- The first floods
- St. Elizabeth floods (1404, 1421)
- St. Felixflood (1530)
- All Saints flood (1570)
- Christmas flood (1717)
- Zuider Zee flood (1916)
- The flood of 1953
- Before the flood of 1953
- Climatic circumstances
- Devastating Powers
- Rescue and consequences
- Recovery of the area afflicted
- Recent International Floods
Aside from the poor condition of the many dikes in the Delta area, the flood was largely due to an unfortunate combination of climatic circumstances.
On January the 30th, a depression to the south of Iceland arose. The depression increased and moved towards Scotland. By one o’clock that night, there was a large storm field behind the depression. Originally, the depression moved towards the east, but the north-westerly storm drove the depression in a south-easterly direction. Soon, the storm field covered the entire North Sea. The storm continued to get heavier near Scotland, and then in the afternoon of the 31st of January, a hurricane developed near the northeast coast. The hurricane moved towards the Netherlands, which, at that moment, had a high tide. The high tide was intensified by the hurricane's influence and in some places within the Netherlands, water began to run over the dikes.
Via Denmark and the German curve, the storm got closer to the Dutch coast. On the night of the 31st of January, the storm over the North Sea got even stronger, reaching gales of force 11. The Dutch coast was being hit with force 10 winds.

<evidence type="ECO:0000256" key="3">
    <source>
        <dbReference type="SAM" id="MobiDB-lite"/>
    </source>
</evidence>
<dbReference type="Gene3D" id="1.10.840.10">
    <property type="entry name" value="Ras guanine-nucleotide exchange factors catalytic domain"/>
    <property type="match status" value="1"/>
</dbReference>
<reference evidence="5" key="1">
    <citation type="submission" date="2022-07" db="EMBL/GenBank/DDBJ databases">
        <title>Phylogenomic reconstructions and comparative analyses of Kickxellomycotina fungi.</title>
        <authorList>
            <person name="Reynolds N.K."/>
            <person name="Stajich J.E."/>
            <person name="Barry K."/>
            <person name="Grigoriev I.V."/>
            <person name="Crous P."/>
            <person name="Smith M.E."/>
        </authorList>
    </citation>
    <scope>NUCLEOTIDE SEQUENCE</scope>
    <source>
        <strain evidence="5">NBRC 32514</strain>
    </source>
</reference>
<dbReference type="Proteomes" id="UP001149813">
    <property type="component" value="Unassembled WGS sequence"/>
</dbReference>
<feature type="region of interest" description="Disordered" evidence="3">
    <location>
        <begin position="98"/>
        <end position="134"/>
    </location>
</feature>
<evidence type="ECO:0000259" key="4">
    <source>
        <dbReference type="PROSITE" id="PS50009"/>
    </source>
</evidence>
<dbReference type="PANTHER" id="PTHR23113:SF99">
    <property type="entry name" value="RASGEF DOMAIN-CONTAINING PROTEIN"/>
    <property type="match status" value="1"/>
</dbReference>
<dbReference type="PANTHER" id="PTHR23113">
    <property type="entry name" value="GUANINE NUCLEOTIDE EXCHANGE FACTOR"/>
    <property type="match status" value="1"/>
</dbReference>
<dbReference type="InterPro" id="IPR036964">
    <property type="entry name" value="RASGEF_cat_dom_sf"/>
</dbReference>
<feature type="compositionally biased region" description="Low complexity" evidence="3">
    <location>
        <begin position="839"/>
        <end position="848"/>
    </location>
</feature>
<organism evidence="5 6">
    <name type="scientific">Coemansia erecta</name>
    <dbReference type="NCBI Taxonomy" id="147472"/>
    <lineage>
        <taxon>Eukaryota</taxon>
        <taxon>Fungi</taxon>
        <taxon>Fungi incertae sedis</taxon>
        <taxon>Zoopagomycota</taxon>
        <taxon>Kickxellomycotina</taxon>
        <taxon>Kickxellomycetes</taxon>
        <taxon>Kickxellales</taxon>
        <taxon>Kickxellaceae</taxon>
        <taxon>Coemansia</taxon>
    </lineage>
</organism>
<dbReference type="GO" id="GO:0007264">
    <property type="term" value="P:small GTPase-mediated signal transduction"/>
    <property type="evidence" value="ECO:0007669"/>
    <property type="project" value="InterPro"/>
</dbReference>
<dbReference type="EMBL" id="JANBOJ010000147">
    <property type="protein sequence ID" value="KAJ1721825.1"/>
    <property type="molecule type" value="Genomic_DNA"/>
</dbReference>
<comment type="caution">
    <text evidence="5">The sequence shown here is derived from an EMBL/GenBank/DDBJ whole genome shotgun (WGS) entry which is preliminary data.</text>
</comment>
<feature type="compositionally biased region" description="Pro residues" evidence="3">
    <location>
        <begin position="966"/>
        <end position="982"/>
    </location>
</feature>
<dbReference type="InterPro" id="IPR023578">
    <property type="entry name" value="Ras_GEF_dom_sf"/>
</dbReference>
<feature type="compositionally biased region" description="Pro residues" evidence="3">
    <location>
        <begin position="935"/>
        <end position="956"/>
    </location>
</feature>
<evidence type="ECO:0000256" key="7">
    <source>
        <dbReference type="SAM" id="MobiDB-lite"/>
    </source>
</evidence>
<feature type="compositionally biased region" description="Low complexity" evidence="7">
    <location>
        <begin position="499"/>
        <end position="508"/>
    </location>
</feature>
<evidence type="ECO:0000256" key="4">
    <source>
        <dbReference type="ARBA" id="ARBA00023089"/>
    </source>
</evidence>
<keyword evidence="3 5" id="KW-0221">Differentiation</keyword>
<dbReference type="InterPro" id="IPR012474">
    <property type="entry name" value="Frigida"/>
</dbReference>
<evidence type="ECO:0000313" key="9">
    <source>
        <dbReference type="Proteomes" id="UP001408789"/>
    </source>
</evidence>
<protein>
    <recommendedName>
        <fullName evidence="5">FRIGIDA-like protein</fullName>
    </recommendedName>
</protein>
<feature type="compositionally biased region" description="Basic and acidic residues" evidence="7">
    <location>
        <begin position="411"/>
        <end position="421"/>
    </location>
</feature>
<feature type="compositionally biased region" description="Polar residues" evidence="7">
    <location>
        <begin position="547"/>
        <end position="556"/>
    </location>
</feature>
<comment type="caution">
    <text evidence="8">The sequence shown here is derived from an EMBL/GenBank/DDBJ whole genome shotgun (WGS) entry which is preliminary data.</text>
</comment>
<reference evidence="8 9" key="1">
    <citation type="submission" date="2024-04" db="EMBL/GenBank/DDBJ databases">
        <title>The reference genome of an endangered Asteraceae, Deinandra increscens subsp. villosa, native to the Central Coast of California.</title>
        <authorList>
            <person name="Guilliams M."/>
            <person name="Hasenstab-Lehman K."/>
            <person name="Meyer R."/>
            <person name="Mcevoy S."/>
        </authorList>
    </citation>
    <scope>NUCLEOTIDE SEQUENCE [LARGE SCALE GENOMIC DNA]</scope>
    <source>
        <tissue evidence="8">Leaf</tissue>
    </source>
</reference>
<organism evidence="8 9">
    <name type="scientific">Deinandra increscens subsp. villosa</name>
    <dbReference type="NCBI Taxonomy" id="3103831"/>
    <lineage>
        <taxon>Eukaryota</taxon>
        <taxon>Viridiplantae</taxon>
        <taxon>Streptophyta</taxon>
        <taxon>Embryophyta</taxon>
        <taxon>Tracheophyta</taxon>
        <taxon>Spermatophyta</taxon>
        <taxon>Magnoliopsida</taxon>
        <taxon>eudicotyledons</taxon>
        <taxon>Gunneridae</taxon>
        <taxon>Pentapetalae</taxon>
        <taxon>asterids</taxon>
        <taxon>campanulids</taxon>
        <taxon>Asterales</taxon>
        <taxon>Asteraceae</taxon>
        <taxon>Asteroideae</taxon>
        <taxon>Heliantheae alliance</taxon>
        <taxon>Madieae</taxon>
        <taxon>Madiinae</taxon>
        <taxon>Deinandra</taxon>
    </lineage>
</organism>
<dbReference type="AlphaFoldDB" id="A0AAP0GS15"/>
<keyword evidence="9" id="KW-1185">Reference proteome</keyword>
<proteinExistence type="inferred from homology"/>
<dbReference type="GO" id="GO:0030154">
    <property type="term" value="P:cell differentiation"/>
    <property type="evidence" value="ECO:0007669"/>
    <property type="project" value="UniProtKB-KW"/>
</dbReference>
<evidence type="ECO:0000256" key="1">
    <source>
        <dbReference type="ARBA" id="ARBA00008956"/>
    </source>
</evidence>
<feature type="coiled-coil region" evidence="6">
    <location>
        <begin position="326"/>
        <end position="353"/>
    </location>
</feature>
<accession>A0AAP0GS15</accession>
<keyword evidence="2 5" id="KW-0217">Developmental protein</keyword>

The storm continued, and in the south-western Netherlands, wind speeds of force 9 were measured for 20 consecutive hours. The power of the storm drove the water so high that the water was unable to retreat away sufficiently. There was no ebb tide.
The dikes were not designed to hold such high water levels, and around 3 o’clock that night, the first dikes broke through. The dikes at the polder side broke through first, since they were the least maintained. Reinforcements of the dikes were mainly done on the sea side, because it was expected the sea would cause the most damage there. However, things did not happen as expected. The water surged over the dikes and hollowed them out on the land side. The power of the sea was then enough to break them. The dikes near Kortgene,
It could have however been much worse if the maximum whip up of the water had occurred during spring tide and not three hours later, as was the case. The water in the rivers was relatively low and the tide had not yet reached its maximum height, but still, the dikes broke through.